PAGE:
Film Review: The Angels' Share

Ken Loach comedy about young Glaswegian reprobates fighting for a second chance has charm aplenty, but suffers from occasional portions of cheese and a hard-to-swallow premise (whisky-tasting as gateway to a better life).

Ken Loach’s newest starts as a bruising comedy of life on the verge, then veers sharply into spiky Scottish urban realism before turning into something of a caper, complete with peppy soundtrack and applause-ready moments. To say that The Angels’ Share is a schizoid piece of work doesn’t quite do it justice. But while the film seems to want to have it all, and frequently has trouble deciding what tone it’s aiming for, there’s a clear moral purpose here and purity of character that’s undeniable.

In the opening scene, Albert (Gary Maitland), a bespectacled and just slightly moronic nutter who is later gang-pressed into service as comic relief, provides us our moral. Swaying drunkenly on the edge of a train platform, Albert’s bellowed at over a loudspeaker by a security guard watching him on CCTV miles away. It’s a funny scene, Albert getting more confused and in danger the more he’s shouted at, but also instructive: Like all the other young people in the film, he’s adrift, clueless, seemingly capable only of digging himself deeper into trouble and at the mercy of unseen forces.

Paul Laverty’s screenplay ambles around after this with a gaggle of Glasgow youths who, like Albert, have been sentenced to community service for petty crimes. We zoom in eventually on Robbie (Paul Brannigan, a great find), a scrawny bundle of nitro who’s trying to put a life together with his pregnant girlfriend but can’t escape his legacy of drugs and fighting. One nerve-scraping scene shows Robbie being made to confront the traumatized victim of one of his coke-fueled rages; it’s an ugly moment and a tough move for Loach, as though daring the audience to still find compassion for the kid who would do such things. Meanwhile, old nemeses of Robbie continue to circle with promises of retribution, while the job prospects for a scar-faced young felon are bleaker than for even the average modern Scottish youth.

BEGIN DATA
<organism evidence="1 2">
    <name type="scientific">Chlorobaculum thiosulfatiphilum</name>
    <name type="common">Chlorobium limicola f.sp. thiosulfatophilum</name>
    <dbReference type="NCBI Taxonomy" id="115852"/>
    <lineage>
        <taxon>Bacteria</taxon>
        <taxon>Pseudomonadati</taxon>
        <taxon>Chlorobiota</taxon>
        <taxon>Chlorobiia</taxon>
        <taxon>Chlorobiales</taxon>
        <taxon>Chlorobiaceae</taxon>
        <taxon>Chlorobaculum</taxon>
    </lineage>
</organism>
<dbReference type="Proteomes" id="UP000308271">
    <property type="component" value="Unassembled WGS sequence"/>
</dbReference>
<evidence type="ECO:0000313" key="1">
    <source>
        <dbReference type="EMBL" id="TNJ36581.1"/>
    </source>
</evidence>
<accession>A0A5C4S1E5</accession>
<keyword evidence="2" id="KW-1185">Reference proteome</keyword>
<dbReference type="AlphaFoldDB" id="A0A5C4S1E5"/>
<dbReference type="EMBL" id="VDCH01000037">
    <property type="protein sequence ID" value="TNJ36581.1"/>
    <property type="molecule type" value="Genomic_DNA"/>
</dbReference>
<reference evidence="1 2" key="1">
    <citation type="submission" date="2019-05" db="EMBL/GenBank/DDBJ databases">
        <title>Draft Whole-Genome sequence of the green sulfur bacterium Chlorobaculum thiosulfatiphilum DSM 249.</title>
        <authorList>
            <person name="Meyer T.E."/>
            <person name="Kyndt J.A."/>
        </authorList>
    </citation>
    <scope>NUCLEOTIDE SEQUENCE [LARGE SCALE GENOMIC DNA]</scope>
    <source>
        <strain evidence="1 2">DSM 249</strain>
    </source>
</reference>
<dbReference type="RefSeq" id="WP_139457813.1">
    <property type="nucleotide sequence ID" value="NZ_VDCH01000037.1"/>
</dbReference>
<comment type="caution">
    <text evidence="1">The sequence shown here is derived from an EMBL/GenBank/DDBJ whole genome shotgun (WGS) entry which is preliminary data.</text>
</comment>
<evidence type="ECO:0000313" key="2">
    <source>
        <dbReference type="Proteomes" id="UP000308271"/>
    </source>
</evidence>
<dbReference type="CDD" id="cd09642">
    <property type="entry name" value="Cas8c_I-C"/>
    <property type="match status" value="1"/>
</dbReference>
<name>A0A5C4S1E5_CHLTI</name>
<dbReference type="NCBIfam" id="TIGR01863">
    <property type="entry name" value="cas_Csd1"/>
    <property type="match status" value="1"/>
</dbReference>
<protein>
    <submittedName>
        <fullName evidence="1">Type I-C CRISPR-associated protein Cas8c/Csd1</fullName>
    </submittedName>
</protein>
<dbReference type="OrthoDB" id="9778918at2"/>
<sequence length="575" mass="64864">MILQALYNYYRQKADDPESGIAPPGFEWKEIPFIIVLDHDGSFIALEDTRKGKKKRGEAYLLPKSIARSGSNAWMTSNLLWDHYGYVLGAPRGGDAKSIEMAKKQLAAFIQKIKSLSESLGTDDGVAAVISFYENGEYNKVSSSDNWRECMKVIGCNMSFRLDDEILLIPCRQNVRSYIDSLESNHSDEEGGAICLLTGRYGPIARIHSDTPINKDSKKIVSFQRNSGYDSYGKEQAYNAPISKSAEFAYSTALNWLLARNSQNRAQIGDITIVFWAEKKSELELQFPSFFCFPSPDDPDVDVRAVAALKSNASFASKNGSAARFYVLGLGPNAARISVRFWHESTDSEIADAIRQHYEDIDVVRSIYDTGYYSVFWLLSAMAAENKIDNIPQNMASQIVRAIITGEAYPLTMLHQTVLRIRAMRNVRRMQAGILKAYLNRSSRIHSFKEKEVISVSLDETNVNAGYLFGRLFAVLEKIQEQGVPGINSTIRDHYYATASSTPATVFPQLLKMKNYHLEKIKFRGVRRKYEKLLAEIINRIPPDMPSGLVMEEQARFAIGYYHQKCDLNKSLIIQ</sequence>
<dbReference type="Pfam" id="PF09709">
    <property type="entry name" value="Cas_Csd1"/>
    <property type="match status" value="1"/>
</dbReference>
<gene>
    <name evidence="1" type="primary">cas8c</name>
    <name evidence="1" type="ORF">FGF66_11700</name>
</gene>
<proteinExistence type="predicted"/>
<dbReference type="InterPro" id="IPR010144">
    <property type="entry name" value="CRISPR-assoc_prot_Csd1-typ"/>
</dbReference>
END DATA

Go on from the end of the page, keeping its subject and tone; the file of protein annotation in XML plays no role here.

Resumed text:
The Angels’ Share shifts into lighter territory with the introduction of Harry (TV stalwart John Henshaw), the kids’ gruff but caring minder. He introduces them to the joys of whisky-tasting on a weekend jaunt to a distillery (the title comes from an old term for the two percent of whisky which dissipates while it’s in a cask). There, Robbie discovers that he has something of a “nose” for the subject. After that, the film’s marriage of tough kitchen-sink drama and frothier redemptive comedy becomes a tricky balancing act. Henshaw and Brannigan ably carry much of the weight here, but the nonprofessionals portraying the rest of Robbie’s criminal friends are given little chance to develop well-rounded characters. The thinness of the story becomes more apparent when Loach sends them all off on a wildly improbable money-making mission into the Scottish hinterlands, complete with synthetically upbeat soundtrack (including the umpteenth use of The Proclaimers’ “I’m Gonna Be”) and some not-quite-fresh gags involving kilts and a van full of nuns.

What carries The Angels’ Share through its rougher patches is not the raggedy patchwork plot, whose climactic caper feels more appropriate for a 1980s band-of-misfits comedy. Even amidst the Glaswegian housing-estate gloom (complete with savage urban combat straight from rawer films from Ratcatcher to last year’s Neds), Loach and his energetic cast maintain a steely, bright tone and fighting determination to underscore the importance of second chances. It’s their sheer social earnestness that keeps the sweetheart of an ending from feeling nearly as manipulative as it actually is.